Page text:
As well as finding that the federal government can’t meddle so directly with certain state and local voting systems in order to prevent discrimination, SCOTUS also found that the federal government can’t ignore certain state laws in order to further discrimination. Which is to say, DOMA is dead (finally!).

The federal statute is invalid, for no legitimate purpose overcomes the purpose and effect to disparage and to injure those whom the State, by its marriage laws, sought to protect in personhood and dignity. By seeking to displace this protection and treating those persons as living in marriages less respected than others, the federal statute is in violation of the Fifth Amendment.

That’s Kennedy, for the majority, in United States v. Windsor.

I really need to read these decisions, see who was on which side, why DOMA went down to the 5th rather than the 14th, etc. Attentive readers will note that I myself would tend to support Federal power in the Voting Rights Act, while being against it in DOMA, because for me the important question is not “does this give more or less power to Federal or State governments?”, but rather “does this tend to protect the less powerful from the more powerful?”.

That is probably the thing that makes me a Lefty. :)

SCOTUS also brought back same-sex marriage in California, but on a relatively narrow technicality, so while that’s yay it’s not quite as interesting. At least that’s my impression so far (the actual technical finding is that just because you are the proposer of a ballot initiative, if that initiative is overturned by the courts and the government decides not to appeal, you don’t have standing to appeal it yourself just because of having proposed it in the first place).

NPR has annotated versions of both same-sex-marriage decisions, for your reading and analysis pleasure.

(And remind everyone to say “same-sex marriage”, not “gay marriage”! Bisexuals get to marry people of the same sex, too. Heck, even asexuals and straight people can if they want to! It’s all about Teh Freedoms!)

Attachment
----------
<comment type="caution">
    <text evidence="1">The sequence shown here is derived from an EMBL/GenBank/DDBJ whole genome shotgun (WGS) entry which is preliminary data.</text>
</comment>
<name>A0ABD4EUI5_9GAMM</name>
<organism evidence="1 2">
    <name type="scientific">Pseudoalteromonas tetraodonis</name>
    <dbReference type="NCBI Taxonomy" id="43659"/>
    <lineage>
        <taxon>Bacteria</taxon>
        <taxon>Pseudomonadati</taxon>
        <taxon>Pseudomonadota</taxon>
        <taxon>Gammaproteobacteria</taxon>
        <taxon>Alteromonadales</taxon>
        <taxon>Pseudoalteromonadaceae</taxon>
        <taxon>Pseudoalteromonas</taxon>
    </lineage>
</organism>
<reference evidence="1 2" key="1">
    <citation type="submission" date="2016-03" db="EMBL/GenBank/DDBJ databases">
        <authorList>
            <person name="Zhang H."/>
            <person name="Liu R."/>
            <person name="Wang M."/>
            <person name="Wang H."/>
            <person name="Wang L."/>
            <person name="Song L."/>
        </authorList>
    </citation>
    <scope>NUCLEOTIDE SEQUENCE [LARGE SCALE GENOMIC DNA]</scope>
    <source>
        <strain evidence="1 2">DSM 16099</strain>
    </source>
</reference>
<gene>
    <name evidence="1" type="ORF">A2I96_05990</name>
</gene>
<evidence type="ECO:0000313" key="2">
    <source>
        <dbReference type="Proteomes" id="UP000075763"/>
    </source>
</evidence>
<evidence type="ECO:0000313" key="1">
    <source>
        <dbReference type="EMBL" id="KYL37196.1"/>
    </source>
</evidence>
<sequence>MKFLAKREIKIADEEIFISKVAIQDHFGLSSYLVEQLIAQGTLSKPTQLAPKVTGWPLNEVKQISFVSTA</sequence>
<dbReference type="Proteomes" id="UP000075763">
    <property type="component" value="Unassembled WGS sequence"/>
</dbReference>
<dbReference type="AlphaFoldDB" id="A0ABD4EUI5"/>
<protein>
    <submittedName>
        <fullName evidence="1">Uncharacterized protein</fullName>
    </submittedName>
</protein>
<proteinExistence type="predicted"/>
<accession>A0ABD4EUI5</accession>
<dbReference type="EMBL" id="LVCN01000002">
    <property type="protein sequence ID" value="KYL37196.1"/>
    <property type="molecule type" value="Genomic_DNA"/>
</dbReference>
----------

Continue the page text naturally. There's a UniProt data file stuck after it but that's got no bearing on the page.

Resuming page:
In non-SCOTUS news, Facebook had a bit of an embarrassment when first they accidentally leaked tons of data about millions of people, and then it turned out that lots of it was data that the people hadn’t even given them. Ooops! It was data harvested from the contact lists and address books and cellphones of “friends” (and “friends” of “friends”, and…) and squirreled away in FB’s vast subterranean vaults.

So basically, if you’ve ever given anyone any information about yourself, chances are that Facebook has it now.

Which you were probably already assuming, but this rather drives the point home. Along with the fact that whatever data they have, they may accidentally release to anyone you can think of in the future.

The xkcd comic “Time” is still going. There are various clever widgets around the Web to let you explore it, view it in time scales shorter than weeks, etc. I like this one.

Relatedly, here is a game in which you can take only one step per day. It is slow! I have moved a few steps to the right so far!

And also perhaps relatedly, I am rather plateaued on Lumosity (up in the “you are extremely awesome” range, natch, but still). I hope they add some more games or something soon.

Second Life, on the other hand, is still going strong, and I am still spending many hours a week there, building buildings, writing scripts, going to art shows, sailing sailboats, and so on. In fact it is having its Tenth Birthday right around now (see Community Celebration page), frequent rumors of its death to the contrary notwithstanding.

And that is all that springs immediately to mind! Now I will try to find time to read at least the most significant of the decisions above, and maybe come back eventually and write another post heaping scorn upon Scalia or something. :)

2012/06/28

… to lay and collect Taxes …

It’s funny, normally I would have been quite skeptical about Obamacare, and would have required quite a bit of careful and rational persuasion to get me to like it. But in this case, the utter dishonesty, blatant hypocrisy, and general repulsiveness of the loudest voices raised against it have put me firmly in the Pro camp.

Now I just hope it turns out to be a good thing in fact, and not just, say, a massive transfer to wealth from taxpayers to big insurance companies.

I do like having the kids covered until they’re 26, I admit. We citizens are so easy to bribe… :)

(For light reading, the actual decision.)